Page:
DoorDash is now one of the hottest startups after a group of investors which includes the venture capital arm of Japan-based Softbank invested $535 million in it. The restaurant delivery service announced the investment today on its website, saying that SoftBank Group led the Series D financing, while previous investors Sequoia Capital, Wellcome Trust and Singapore-based sovereign wealth fund GIC also participated.
DoorDash didn’t state the valuation it had received on the fundraising round, but CNBC, Recode and TechCrunch all report that the fundraising round values the company at about $1.4 billion, citing unnamed sources familiar with the deal. Data from CrunchBase indicates that the company was valued at over $700 million in a past fundraising round, which brought in about $186 million.
CNBC adds that the last fundraising round for DoorDash amounted to $127 million in 2016. At the time, the company was reportedly seeking a $1 billion valuation, The Wall Street Journal reported. Along with this latest $535 million investment, the food delivery company is adding Jeffrey Housenbold of Softbank and Jeremy Kranz of GIC to its board of directors.
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The company originally only asked for $200 million, but in a whirlwind round of bidding, investors wanting a piece of it kept raising the amount they were offering, according to Recode. In fact, the website adds that SoftBank and GIC were going head to head in a bidding war over DoorDash. In the end, SoftBank ended up leading the funding round, while GIC participated in the investment group.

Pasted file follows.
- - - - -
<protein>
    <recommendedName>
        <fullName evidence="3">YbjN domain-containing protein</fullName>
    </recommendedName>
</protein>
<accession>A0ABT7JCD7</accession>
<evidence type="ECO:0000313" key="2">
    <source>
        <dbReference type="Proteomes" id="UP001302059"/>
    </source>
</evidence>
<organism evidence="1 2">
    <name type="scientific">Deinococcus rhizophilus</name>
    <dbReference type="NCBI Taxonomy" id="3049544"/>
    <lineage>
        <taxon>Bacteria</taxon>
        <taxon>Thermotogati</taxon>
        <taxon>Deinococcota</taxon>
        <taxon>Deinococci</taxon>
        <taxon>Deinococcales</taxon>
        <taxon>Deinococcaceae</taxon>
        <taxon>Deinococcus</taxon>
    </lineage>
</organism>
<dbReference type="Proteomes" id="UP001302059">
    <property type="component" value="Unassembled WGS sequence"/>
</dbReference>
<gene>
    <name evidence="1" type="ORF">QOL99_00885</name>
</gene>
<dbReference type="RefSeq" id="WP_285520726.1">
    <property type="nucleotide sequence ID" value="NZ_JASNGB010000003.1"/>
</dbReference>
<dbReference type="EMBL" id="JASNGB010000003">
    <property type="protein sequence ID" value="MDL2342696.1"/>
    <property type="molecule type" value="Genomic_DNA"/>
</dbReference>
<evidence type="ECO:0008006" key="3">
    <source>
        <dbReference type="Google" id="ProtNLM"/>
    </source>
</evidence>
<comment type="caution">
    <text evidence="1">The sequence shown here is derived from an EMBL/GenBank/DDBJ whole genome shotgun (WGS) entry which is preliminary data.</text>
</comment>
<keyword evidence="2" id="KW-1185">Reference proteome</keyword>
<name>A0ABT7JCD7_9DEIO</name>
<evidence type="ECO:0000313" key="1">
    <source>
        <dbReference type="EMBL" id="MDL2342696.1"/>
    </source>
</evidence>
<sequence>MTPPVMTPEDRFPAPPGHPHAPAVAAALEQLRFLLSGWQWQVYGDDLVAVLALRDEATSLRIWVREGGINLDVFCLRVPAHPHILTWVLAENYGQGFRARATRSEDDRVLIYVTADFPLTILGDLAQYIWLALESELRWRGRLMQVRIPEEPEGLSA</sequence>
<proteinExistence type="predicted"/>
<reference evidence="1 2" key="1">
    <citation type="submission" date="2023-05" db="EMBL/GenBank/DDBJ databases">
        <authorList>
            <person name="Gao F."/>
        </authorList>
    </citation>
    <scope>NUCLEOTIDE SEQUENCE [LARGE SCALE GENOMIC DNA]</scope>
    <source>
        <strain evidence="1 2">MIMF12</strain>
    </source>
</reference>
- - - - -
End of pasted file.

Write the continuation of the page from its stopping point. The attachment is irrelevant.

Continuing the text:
Recode and CNBC also note that SoftBank has been pouring capital into Uber and numerous rivals, although apparently, DoorDash doesn’t mind that the Japanese firm invests in its rivals. The food delivery service competes with UberEATS, the ride-sharing firm’s food delivery service.
SoftBank has also invested in dog-walking firm Wag and several ride-sharing firms in countries around the world. It holds a 15% stake in Uber and is now the company’s biggest shareholder, and it also has stakes in Grab, Ola, Didi and 99, all of which are ride-sharing firms in other countries. SoftBank also mentioned in the past that it would be interested in investing in Lyft as well.
TechCrunch asked DoorDash Chief Executive Tony Xu whether this latest round of fundraising means that they’re beginning to consider filing for an initial public offering. However, he seemed non-committal in his answer, saying that the funds merely provide “more flexibility” when it comes to where they want to invest. The company plans to spend the money on more employees and expanding to add another 1,000 to the 600 cities it currently operates in.
Even though DoorDash management might not be thinking IPO yet, it sounds like they could be getting to that stage. Xu told TechCrunch that their contribution margins became positive last year, which means that they turn a profit on each order. That’s certainly more than what some tech unicorns that have already gone public can say. Cash burn remains an issue with many of them as they post quarterly losses on a regular basis.